Field Study to the Blue Mountains

Some Eastern Oregon geology fun.

My petrology class recently spent a weekend in the Blue Mountains learning how to hit rocks and write notes in the rain. Okay, so it was a little more than just that. Being a geologist requires the ability to look around and think of things on an incredibly macro scale: area, depth, and (especially) time. Sometimes it's astounding to realize just how big the Earth is... I  don't even need the stars to feel insignificant. The beginning of the trip entailed four hours of driving from Portland to La Grande, alongside nothing but Columbia River Basalts. Four hours! You can hardly imagine how much volcanism must have been going on to produce such large deposits.

I'll spend the next few posts describing our field trip and the geology of Eastern Oregon. Click here for a Google Earth (best freeware ever made!) map of the first nine stops.

Basalt, basalt, and more basalt... and our troupe of white government vans.

Stop 1

Observations: A large, well-formed columnar basalt layer had been deposited over a layer of rounded cobbles and clay. The basalt contains a lot of vesicles and olivine phenocrysts, while the cobbles are mostly Columbia River Basalts (CRB) and various metamorphic rocks. The border between the two strata is rough and contains palagonite, an indication of altered glass. (This is unusual! Basalt has such a low viscosity that it doesn't normally prefer to create glass.)

The outcrop is nestled in a valley with Grande Ronde Basalt (dated at 15 Ma) on either side and the modern Grande Ronde River flowing nearby. Its surrounding rocks are distinctly different, most noticeably by the absence of olivine phenocrysts.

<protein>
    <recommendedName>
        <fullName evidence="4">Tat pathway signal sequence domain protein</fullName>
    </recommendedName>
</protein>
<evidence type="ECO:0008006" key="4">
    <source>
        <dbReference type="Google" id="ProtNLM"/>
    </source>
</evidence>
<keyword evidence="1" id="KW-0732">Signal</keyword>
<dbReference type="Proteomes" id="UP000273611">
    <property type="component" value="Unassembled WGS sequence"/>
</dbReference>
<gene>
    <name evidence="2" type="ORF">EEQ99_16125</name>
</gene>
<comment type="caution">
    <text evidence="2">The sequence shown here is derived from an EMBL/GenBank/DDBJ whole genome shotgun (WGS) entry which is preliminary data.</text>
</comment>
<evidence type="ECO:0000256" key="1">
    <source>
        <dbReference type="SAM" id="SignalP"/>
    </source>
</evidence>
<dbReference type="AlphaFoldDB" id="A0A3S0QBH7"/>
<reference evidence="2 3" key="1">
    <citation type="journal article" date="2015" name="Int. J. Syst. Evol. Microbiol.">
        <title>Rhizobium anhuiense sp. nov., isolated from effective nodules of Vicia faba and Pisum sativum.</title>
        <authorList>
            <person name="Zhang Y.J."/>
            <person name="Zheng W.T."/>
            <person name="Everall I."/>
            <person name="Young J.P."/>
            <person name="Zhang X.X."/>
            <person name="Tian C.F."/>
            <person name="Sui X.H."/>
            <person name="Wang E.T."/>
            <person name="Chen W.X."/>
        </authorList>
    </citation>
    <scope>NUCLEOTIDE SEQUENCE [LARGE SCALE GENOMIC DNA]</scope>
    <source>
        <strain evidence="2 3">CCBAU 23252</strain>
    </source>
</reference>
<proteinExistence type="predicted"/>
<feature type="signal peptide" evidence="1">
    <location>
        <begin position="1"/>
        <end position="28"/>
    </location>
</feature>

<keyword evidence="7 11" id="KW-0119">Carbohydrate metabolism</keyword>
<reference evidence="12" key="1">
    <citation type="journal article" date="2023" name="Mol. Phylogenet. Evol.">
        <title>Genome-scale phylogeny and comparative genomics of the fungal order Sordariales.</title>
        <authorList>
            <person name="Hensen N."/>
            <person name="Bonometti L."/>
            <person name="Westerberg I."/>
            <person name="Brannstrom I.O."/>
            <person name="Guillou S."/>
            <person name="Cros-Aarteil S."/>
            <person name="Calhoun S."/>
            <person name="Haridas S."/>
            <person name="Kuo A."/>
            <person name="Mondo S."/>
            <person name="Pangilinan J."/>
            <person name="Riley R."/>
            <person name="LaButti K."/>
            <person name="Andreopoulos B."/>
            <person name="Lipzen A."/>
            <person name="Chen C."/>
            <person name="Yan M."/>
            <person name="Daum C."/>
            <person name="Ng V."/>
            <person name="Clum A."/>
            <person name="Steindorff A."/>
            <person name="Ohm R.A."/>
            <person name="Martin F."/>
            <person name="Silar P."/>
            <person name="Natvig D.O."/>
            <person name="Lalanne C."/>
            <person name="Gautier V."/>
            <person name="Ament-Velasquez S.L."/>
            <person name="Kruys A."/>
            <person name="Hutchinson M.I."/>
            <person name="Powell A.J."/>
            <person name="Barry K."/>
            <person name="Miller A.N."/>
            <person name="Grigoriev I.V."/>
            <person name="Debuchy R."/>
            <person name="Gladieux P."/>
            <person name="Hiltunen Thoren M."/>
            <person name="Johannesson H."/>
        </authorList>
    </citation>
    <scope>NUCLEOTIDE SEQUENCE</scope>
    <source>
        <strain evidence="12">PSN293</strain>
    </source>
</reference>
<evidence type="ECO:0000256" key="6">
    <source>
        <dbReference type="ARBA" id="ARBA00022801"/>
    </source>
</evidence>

Interpretations: After the Grande Ronde basalt was formed about 15 million years ago, a river cut through the rock and created a valley. The cobbles match metamorphic rocks associated with Oregon's mass amounts of accreted terrane, so they were probably eroded and carried down the river from a highland outcrop somewhere nearby. Around 10 Ma, a basalt lava flow (maybe from the Powder River Volcanics?) suddenly filled in the valley and was allowed to cool slowly and cohesively, giving it distinct columnar jointing and a high density. The hot lava interacted with the river water to create glass, which is why we found palagonite present at the contact zone.

Stop 2

Observations: There are coarser, crystalline rocks that form bands within a basaltic mass. The thinner bands have more vesicles but are texturally similar. The banding does not show any evidence of chilled margins, indicating that it was not a sill intrusion. Nicely-formed quartz and calcite veins solidified in the cooling cracks of the basalt.

Quartz Vein

Interpretations: This basalt flow is probably older than the CRBs since the growth of quartz and calcite as secondary minerals would have taken longer to form. Basalt can contain up to 10% calcium, so weathering processes likely caused the calcite to precipitate into cracks that formed as it was cooling. Later, hydrothermal fluids rising through the cracks would have carried dissolved SiO2 and created the quartz veins. This outcrop is estimated to have formed at around 28 Ma.


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